Foundation for the NIH to Support Worldwide Competition Focused on Improving the Accuracy of Lung Cancer Screenings

Foundation for the NIH to Support Worldwide Competition Focused on Improving the Accuracy of Lung Cancer Screenings


BETHESDA, MD, May 20, 2015 – The Foundation for the National Institutes of Health (FNIH) has been awarded a $2.4 million grant from the Laura and John Arnold Foundation (LJAF) to support a worldwide Coding for Cancer™ competition focused on improving the accuracy of lung cancer screenings.

One of the competitions will ask coders to create the best computer algorithm that can identify a person as having lung cancer based on two sets of images taken 1 to 2 years apart—when the scans may show the growth of a tumor. Another challenge will be more difficult: It will ask coders to create algorithms that can spot lung cancer based on one set of images taken from a single scan or study.

Screenings often produce false-positives, meaning, in this case, that the observed finding was not due to lung cancer. In the landmark National Cancer Institute (NCI) National Lung Screening Trial, which compared low-dose helical CT scans to standard X-rays, initial positive screening results were incorrect about 95 percent of the time.

“The NCI has validated helical CT scanning as an effective way to reduce lung cancer mortality by about 20 percent in high-risk patients, and this method has now been approved for reimbursement; further, it can be combined with tobacco cessation programs to further reduce death rates,” said NCI Director Harold Varmus, M.D. “But the procedure remains marred by many false positive readings. We hope that the generous gift from the Laura and John Arnold Foundation will attract people from many disciplines to look for new methods to read the scans more accurately, thereby reducing costs, complications and anxiety.”

Inaccurate results cause a considerable amount of stress for patients and may require them to spend money on costly follow-up screenings. FNIH is working to address the problem through its support of the Coding for Cancer Lung Cancer Challenges. The competition will be designed and coordinated by the NCI’s Cancer Imaging Program and will offer up to $1.8 million in prizes.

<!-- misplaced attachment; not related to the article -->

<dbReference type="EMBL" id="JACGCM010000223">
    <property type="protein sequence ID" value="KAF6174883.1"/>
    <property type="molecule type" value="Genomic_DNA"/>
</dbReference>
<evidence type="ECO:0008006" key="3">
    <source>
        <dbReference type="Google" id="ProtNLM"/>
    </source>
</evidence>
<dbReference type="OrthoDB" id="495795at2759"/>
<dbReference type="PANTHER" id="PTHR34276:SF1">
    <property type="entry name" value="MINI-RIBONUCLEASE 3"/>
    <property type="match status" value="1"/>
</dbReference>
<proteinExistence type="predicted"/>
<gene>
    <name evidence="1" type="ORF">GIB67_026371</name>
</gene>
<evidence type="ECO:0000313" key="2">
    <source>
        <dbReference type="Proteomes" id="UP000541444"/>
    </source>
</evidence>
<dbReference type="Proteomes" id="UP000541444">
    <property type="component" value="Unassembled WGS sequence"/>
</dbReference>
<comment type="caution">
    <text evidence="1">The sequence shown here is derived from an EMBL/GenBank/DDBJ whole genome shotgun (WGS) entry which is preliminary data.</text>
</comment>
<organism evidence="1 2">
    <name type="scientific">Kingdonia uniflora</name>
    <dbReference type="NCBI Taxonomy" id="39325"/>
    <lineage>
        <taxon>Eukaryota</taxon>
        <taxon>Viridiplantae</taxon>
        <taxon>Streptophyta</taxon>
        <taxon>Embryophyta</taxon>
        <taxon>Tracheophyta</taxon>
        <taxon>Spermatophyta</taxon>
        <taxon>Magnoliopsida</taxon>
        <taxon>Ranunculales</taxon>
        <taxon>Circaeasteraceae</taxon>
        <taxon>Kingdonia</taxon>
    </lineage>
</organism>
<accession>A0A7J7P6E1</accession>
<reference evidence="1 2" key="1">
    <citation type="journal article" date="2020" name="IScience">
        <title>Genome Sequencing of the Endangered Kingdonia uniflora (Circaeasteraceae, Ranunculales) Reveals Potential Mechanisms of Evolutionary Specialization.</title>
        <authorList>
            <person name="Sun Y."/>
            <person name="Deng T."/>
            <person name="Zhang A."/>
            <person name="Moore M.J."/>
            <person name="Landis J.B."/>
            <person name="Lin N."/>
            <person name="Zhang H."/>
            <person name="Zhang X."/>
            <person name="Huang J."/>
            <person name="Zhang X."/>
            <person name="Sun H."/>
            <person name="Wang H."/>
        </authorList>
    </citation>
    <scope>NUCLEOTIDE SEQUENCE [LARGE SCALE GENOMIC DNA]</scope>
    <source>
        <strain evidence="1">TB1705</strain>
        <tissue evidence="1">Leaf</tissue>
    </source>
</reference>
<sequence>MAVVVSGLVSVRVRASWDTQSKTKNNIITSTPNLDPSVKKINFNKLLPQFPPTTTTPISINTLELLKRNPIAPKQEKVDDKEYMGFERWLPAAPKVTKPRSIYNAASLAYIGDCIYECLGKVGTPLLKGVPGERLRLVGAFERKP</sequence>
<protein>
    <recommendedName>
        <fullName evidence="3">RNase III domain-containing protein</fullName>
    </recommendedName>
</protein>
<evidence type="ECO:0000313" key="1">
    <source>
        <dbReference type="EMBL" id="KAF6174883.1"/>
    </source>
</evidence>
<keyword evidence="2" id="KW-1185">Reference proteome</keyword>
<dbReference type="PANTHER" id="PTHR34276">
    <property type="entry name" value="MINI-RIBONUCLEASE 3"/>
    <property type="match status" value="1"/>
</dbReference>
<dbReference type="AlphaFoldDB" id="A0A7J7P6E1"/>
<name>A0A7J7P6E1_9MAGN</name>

“Providing incentives for intellectual challenges like Coding for Cancer is an intriguing way of moving science forward, especially in a case where the answer may come from the biological, the physical or the computational sciences,” said FNIH President and Executive Director Maria Freire, Ph.D.

The challenges are part of the broader Coding for Cancer initiative, which seeks to attract researchers from other fields, such as facial recognition or satellite imagery, to spur innovation in cancer detection methods. A second imaging competition, to which LJAF has committed $1.8 million, will be held by Sage Bionetworks and will focus on reducing false negatives in breast cancer screening.

LJAF’s funding support is part of its broader effort to improve the reliability and validity of scientific research. The Foundation is a lead funder of initiatives focused on strengthening research integrity, and it has committed more than $72 million to such projects.

“Misinterpretation of cancer screenings can cause patients to miss out on critical treatments or can lead others to undergo unnecessary biopsies or imaging,” LJAF Vice President of Research Integrity Stuart Buck explained. “To reduce the human and economic costs of misdiagnosis, we must find solutions to improve computer recognition of cancer indicators.”

The challenges are expected to be opened early next year. Details of the registration process and rules for the competition will be announced at a later date.


About the Foundation for the NIH
The Foundation for the National Institutes of Health creates and manages alliances with public and private institutions in support of the mission of the NIH, the world’s premier medical research agency. The Foundation, also known as the FNIH, works with its partners to accelerate key issues of scientific study and strategies against diseases and health concerns in the United States and across the globe. The FNIH organizes and administers research projects; supports education and training of new researchers; organizes educational events and symposia; and administers a series of funds supporting a wide range of health issues. Established by Congress in 1990, the FNIH is a not-for-profit 501(c)(3) charitable organization. For additional information about the FNIH, please visit

About the Laura and John Arnold Foundation (LJAF)
LJAF is a private foundation committed to producing substantial, widespread, and lasting reforms that will maximize opportunities and minimize injustice in our society. Its strategic investments are currently focused in criminal justice, education, public accountability, and research integrity. LJAF has offices in Houston and New York City.